Core networks, formerly known as long-distance networks, were built on voice switching and gradually expanded. The core network provides nationwide connections with high transmission rates over long distances. The basis of a core network can be the national, international and global telecommunications networks, but also independent high-speed networks.
The core network generally has a meshed structure, with the meshing points formed by optical crossconnects( OXC) or by label switching routers( LSR). Meshing provides the ideal conditions for scaling through redundant traffic paths and high availability, which can be used immediately in the event of a fault. These functionalities are provided by core switches and increasingly by edge devices. The edge space is dominated by label edge routers( LER), scalable switches, wireless access points( AP) and end-to-end performance optimization devices.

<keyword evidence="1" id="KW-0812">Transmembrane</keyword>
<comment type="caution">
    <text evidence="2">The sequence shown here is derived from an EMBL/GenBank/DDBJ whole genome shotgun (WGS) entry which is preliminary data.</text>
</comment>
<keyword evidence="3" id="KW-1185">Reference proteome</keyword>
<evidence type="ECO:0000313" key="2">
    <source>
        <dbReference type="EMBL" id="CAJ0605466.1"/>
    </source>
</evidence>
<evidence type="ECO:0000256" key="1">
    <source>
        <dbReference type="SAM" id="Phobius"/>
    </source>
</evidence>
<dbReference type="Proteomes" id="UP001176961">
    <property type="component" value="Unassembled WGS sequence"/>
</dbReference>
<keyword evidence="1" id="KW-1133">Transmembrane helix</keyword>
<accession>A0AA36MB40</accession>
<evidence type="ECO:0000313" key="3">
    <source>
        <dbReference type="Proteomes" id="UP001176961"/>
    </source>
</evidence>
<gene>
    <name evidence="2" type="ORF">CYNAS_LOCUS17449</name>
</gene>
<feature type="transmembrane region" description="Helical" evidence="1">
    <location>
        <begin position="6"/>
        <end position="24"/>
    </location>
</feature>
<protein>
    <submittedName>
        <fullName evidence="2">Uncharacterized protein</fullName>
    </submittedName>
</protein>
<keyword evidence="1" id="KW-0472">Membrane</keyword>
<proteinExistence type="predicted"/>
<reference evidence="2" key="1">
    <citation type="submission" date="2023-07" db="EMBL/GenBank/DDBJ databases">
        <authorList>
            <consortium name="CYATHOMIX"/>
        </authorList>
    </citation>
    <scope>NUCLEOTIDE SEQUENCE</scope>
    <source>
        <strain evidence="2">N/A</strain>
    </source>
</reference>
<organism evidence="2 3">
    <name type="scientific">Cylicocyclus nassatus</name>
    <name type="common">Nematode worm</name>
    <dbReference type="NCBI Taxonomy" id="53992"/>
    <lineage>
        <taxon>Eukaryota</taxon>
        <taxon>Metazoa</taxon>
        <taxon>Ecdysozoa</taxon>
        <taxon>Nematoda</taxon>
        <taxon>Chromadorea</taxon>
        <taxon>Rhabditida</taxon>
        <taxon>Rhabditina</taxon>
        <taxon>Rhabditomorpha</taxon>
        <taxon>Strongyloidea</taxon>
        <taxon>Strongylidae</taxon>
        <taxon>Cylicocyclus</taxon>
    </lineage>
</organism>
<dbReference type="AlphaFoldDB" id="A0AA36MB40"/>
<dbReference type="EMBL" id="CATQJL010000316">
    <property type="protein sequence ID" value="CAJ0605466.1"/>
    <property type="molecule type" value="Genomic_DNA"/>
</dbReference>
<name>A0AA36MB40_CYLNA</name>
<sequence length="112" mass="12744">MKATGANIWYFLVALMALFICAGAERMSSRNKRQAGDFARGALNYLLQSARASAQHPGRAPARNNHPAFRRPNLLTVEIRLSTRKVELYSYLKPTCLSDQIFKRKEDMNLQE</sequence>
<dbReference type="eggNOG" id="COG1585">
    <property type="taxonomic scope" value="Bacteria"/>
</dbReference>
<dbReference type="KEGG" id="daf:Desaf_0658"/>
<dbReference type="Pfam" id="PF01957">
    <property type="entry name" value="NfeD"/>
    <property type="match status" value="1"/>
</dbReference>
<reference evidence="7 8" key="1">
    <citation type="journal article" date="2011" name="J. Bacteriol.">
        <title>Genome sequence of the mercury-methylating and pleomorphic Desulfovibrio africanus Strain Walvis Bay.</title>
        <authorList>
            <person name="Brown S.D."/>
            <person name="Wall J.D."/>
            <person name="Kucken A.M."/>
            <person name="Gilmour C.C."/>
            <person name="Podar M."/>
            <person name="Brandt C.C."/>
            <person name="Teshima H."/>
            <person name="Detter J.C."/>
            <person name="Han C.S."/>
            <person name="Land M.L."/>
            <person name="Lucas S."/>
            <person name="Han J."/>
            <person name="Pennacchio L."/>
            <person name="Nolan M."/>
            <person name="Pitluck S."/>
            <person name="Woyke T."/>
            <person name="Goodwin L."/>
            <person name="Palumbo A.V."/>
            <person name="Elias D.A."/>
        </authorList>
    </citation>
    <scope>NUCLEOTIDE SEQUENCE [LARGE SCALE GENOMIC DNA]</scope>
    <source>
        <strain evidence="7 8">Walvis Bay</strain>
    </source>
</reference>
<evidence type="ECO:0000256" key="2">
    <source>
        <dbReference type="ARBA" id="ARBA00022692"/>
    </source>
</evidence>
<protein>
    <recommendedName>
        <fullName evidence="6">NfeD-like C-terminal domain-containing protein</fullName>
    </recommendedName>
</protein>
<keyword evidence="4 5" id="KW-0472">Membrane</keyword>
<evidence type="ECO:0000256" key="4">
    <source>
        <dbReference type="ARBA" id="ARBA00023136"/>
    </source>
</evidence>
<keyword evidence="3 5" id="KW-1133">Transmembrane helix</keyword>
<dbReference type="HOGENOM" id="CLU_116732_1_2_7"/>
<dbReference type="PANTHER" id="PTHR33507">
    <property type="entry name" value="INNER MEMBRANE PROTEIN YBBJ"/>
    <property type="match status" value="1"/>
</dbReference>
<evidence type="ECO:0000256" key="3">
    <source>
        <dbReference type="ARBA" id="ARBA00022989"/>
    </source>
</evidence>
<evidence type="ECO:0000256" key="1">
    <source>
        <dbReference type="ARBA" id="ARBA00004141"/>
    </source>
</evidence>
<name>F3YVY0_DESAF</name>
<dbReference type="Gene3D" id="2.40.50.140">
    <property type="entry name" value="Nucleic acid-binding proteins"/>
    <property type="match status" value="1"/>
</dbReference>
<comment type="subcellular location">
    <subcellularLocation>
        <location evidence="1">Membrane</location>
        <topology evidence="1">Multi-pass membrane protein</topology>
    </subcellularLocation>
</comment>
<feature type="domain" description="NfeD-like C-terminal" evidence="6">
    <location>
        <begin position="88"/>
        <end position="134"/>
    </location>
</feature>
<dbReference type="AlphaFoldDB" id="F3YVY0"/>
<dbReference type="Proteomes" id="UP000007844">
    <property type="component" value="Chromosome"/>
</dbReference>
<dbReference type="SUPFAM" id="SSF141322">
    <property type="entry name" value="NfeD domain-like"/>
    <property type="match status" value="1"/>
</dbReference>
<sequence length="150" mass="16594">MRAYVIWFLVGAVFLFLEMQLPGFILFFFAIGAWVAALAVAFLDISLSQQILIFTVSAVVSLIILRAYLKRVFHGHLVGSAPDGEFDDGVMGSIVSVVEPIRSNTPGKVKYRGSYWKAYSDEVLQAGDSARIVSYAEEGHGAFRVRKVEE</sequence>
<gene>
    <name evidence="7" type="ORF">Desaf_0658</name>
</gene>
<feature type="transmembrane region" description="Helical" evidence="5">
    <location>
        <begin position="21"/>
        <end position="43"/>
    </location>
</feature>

In optical core networks, the trunk fibers can also be operated in wavelength division multiplexing(WDM, DWDM) to increase transmission capacity. A further increase in performance can be expected with All Optical Networks( OAN), which have transmission rates of over 100 Gbit/s.
Core networks can be expanded by using fiber optic submarine cables as well as by integrating mobile networks and satellite networks.